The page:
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The GOP calls it the "Succeed Act," but it's basically DACA 2.0.




U.S. Sen. Orrin Hatch (R-UT) (2nd L) speaks as Sen. James Lankford (R-OK) (L) and Sen. Thom Tillis (R-ND) (R) listen during a news conference to announce the
U.S. Sen. Orrin Hatch (R-UT) (2nd L) speaks as Sen. James Lankford (R-OK) (L) and Sen. Thom Tillis (R-ND) (R) listen during a news conference to announce the "SUCCEED Act" at the Capitol in Washington, DC.
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There's a new immigration bill in the Senate, and we can probably just call it "DACA 2.0."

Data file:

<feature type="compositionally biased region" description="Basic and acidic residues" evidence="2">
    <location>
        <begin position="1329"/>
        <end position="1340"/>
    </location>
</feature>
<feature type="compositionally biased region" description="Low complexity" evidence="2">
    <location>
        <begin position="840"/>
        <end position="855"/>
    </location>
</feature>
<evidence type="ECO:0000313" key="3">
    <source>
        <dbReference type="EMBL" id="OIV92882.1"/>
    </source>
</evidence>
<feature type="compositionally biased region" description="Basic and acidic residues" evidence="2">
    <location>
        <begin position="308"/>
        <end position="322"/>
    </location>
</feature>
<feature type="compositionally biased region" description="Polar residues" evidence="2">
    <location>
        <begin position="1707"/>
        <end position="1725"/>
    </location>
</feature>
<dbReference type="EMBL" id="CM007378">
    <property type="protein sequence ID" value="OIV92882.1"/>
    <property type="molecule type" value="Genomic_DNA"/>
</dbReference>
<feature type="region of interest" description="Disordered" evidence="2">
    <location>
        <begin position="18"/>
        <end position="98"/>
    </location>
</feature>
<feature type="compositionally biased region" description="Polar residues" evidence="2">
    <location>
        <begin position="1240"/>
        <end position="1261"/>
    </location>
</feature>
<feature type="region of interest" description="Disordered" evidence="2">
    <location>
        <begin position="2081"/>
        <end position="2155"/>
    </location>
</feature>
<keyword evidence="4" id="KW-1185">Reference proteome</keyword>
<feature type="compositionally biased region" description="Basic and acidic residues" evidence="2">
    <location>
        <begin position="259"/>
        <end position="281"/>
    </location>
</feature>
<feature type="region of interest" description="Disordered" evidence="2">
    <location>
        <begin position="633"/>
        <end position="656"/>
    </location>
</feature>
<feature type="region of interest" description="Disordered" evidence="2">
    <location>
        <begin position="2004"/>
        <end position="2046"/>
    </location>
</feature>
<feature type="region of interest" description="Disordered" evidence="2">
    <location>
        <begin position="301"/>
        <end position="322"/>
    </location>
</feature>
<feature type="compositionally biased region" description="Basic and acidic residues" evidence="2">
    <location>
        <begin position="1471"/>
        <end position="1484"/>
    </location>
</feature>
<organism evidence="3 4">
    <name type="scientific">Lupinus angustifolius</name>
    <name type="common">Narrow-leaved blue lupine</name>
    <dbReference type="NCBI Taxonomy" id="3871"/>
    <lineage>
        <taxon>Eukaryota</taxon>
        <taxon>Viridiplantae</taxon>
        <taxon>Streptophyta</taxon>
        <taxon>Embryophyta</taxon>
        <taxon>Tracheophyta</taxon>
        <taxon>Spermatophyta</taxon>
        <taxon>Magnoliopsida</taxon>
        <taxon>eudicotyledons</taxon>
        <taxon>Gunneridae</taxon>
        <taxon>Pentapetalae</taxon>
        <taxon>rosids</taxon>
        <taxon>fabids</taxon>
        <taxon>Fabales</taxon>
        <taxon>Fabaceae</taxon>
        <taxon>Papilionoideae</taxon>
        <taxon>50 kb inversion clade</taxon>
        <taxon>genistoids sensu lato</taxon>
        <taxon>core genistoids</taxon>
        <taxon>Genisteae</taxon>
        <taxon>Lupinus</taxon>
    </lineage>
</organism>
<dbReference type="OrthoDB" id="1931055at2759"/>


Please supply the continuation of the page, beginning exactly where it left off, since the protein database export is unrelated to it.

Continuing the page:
Yesterday, Republican Sens. Thom Tillis, James Lankford, and Orrin Hatch introduced the SUCCEED Act, which they hope can replace the program that protects young people brought to this country illegally by their parents. 

"It, in theory, should cover people who are already enrolled in the DACA program. And then some," said Politico reporter Seung Min Kim in an interview with KPCC's Josie Huang. 

In her reporting, Kim found that there's bipartisan support for immigration reform -- and DACA recipients are among the most sympathetic of immigrants who entered the US illegally. So while there are conservatives who want to see these people become citizens, they want that path to be conservative in principle. 

"They really want to prioritize fairness," Kim said. "And, you know, Republican senators strive to do that by actually creating a pathway to citizenship that is long, that is arduous, but that is definitely possible."

To hear the full interview and learn more about the SUCCEED Act and its departures from the DACA program, use the blue media player above.